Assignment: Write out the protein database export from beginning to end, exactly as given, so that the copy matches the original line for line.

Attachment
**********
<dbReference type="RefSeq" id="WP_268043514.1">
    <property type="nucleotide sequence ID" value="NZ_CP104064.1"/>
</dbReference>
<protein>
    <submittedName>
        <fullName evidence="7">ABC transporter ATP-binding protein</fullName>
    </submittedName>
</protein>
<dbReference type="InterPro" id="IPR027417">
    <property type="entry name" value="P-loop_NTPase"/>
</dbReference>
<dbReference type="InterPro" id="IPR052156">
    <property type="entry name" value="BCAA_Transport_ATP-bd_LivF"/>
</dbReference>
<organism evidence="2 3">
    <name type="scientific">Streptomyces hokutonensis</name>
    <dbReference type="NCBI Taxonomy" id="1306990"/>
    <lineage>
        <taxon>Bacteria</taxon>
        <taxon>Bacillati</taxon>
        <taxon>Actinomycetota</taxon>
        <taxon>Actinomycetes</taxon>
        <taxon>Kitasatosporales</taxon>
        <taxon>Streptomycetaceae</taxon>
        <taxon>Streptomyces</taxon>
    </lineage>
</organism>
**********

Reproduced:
<dbReference type="RefSeq" id="WP_268043514.1">
    <property type="nucleotide sequence ID" value="NZ_CP104064.1"/>
</dbReference>
<protein>
    <submittedName>
        <fullName evidence="7">ABC transporter ATP-binding protein</fullName>
    </submittedName>
</protein>
<dbReference type="InterPro" id="IPR027417">
    <property type="entry name" value="P-loop_NTPase"/>
</dbReference>
<dbReference type="InterPro" id="IPR052156">
    <property type="entry name" value="BCAA_Transport_ATP-bd_LivF"/>
</dbReference>
<organism evidence="2 3">
    <name type="scientific">Streptomyces hokutonensis</name>
    <dbReference type="NCBI Taxonomy" id="1306990"/>
    <lineage>
        <taxon>Bacteria</taxon>
        <taxon>Bacillati</taxon>
        <taxon>Actinomycetota</taxon>
        <taxon>Actinomycetes</taxon>
        <taxon>Kitasatosporales</taxon>
        <taxon>Streptomycetaceae</taxon>
        <taxon>Streptomyces</taxon>
    </lineage>
</organism>